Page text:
Truck parking safety tips from the Underride Network

Parked truck crashes are not and never have been fatigue related. Fatal and severe parked truck crashes happen before the driver ever gets behind the wheel! If you plan to park safely before you begin your trip the chances of an unsafely parked truck crash ever ocurring are miniscule! People stop being killed and being severely injured and disabled, they stop having to endure multiple painful operations, and we save the lives of children and entire families! Pre-plan your trip and clean your tape, so simple, so easy, and so sad that these lives could have been saved so easily!

“The Washington State Department of Transportation has stated, “Millions of dollars are spent each year to make highways safer and the roadside features more forgiving to errant drivers. Why, then, do we tolerate parked or abandoned vehicles to remain along our highways for extended periods of time? We have designed standards that require a ‘clear zone’ on limited access highways. Nothing can be placed in this zone without providing protection to the motorist in the form of a guardrail, barrier, crash cushions, or breakaway supports. Yet, we allow heavy vehicles to stand a few feet or even inches from the traveled lanes”

In 1991, the American Trucking Association published a poster titled “Trucks are Targets on Shoulders”, recommending that trucks should park at a location where you are not exposed to high-speed traffic.

A statement by the captain of the ATA America’s Road Team in the February 14, 2000, issue of Transport Topics further underscores the need for information and planning. He had been on a 2-week roundtrip from Vermont to the West Coast and, because of his careful planning, was able to find parking each night. He said, “Less experienced drivers or drivers who work for carriers that put a lot of pressure on them [to reach their destination on time] tend to have trouble finding places to park.” (NTSB Special Investigation Report -Truck Parking Areas.)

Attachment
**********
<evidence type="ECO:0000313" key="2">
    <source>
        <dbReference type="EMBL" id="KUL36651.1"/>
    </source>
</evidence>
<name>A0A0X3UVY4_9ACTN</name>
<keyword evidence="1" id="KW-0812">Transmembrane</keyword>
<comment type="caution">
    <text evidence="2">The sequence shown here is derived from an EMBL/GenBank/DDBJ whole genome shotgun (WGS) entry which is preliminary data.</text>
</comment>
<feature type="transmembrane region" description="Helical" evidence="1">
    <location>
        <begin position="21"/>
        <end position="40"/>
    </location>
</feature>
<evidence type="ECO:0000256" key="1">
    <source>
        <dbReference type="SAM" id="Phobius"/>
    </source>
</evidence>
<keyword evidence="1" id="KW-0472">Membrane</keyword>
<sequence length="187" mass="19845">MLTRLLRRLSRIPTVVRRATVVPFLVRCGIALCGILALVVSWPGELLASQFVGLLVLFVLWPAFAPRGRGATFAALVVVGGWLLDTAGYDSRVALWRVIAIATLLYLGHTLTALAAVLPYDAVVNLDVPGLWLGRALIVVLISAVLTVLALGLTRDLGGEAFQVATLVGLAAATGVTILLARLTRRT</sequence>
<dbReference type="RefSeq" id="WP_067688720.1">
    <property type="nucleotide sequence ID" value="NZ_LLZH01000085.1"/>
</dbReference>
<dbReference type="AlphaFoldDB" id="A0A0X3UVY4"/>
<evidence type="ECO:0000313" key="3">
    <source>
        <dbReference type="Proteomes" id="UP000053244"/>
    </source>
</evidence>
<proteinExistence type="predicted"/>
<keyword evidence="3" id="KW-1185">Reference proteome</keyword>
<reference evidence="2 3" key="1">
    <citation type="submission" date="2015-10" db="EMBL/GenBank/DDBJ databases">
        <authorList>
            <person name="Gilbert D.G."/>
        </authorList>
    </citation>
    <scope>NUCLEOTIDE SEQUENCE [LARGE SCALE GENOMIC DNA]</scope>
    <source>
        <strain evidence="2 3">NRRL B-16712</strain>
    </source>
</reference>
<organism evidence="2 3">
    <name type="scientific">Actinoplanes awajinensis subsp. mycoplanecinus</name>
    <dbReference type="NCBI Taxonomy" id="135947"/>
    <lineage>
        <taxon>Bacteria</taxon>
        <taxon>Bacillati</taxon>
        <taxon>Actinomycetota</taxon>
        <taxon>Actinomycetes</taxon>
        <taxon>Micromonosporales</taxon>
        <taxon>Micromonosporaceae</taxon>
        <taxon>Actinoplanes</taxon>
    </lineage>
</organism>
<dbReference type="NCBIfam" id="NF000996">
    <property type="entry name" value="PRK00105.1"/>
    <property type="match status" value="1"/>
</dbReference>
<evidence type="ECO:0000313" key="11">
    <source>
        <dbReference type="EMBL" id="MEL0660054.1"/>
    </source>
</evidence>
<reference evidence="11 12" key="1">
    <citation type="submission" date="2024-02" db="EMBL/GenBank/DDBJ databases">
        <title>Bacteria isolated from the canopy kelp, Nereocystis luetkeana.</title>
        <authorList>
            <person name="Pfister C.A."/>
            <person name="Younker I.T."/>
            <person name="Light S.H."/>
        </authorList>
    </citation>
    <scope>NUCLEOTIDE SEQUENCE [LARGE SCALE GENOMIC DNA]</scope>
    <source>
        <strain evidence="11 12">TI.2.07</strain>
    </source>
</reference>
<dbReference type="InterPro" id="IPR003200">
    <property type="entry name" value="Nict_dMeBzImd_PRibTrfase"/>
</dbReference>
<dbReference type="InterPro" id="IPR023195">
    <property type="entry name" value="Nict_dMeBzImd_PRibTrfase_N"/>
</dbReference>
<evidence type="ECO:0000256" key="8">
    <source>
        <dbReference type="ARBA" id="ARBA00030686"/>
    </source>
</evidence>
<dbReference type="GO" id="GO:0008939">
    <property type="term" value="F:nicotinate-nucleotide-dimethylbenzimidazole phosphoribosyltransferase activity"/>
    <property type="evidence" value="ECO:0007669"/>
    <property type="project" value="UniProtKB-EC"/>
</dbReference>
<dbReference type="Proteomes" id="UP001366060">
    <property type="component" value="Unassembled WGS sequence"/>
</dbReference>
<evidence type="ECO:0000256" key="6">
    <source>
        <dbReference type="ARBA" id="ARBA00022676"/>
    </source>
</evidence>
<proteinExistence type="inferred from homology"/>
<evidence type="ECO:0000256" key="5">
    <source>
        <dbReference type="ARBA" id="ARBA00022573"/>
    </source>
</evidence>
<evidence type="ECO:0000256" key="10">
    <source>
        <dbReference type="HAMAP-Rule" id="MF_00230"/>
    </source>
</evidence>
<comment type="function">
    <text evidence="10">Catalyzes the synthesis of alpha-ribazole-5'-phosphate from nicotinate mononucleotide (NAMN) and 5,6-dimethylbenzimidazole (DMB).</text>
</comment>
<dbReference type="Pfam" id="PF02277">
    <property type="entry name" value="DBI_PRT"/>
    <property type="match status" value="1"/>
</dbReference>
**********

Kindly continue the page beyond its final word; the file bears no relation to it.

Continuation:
It is the responsibility of the government, safety regulators, law enforcement, truck driving training providers, fleet and company owners, shippers, receivers, and truck drivers to pre-plan safe truck parking or to recommend safe parking practices. Contact the receiver and establish best time for local parking, availability of spaces, does receiver have on-site parking and if not can this be accomplished for future regular shipments. What time does on-site parking open so arrival time can be pre-planned. Contact local private parking and make sure spaces will be available upon your arrival. Know the location of nearby rest areas. In case of emergency, establish locations of safer lower-speed roadways for emergency parking or when all locations are full or non-existant for safer parking to park illegally on safer 25 mph locations.

Pre-plan as part of your pre-trip procedures safe parking times and availability of parking locations.

Tips from

“70 percent of truck drivers wake with the sun and start driving in the morning. Driven by their desire to find parking space for the night, many simply prioritize finding a safe place to stop, get a meal, and sleep before additional rolling time (FreightWaves). A recent poll supports this logic. About two-thirds of respondent drivers said they now find parking lots full or almost full earlier in the evening, and only about 6 percent claim to drive at night (Overdrive).”

1. Use Radar to Find Open Spots. As part of an 8-state partnership with the Mid America Association of State Transportation Officials (AASHTO), Iowa is using its share of a $25 million grant to install in-ground “puck” sensors and radar sensors that will help truckers locate open parking spaces in rest stops and private locations along I-80 (FreightWaves). Florida also installed a Truck Availability Parking System to monitor spaces at weigh stations and rest stop locations along heavily traveled interstates (FleetOwner).

2. Reserve a Parking Space. Several websites and mobile apps allow drivers to reserve parking spots online, some free and some for a fee, with the idea to integrate data with ELDs in the future. The idea is to help drivers plan their routes around safe, available parking. Available apps include TruckPark, TruckerPath, TA, Prime Parking, Truck Parking USA, and others.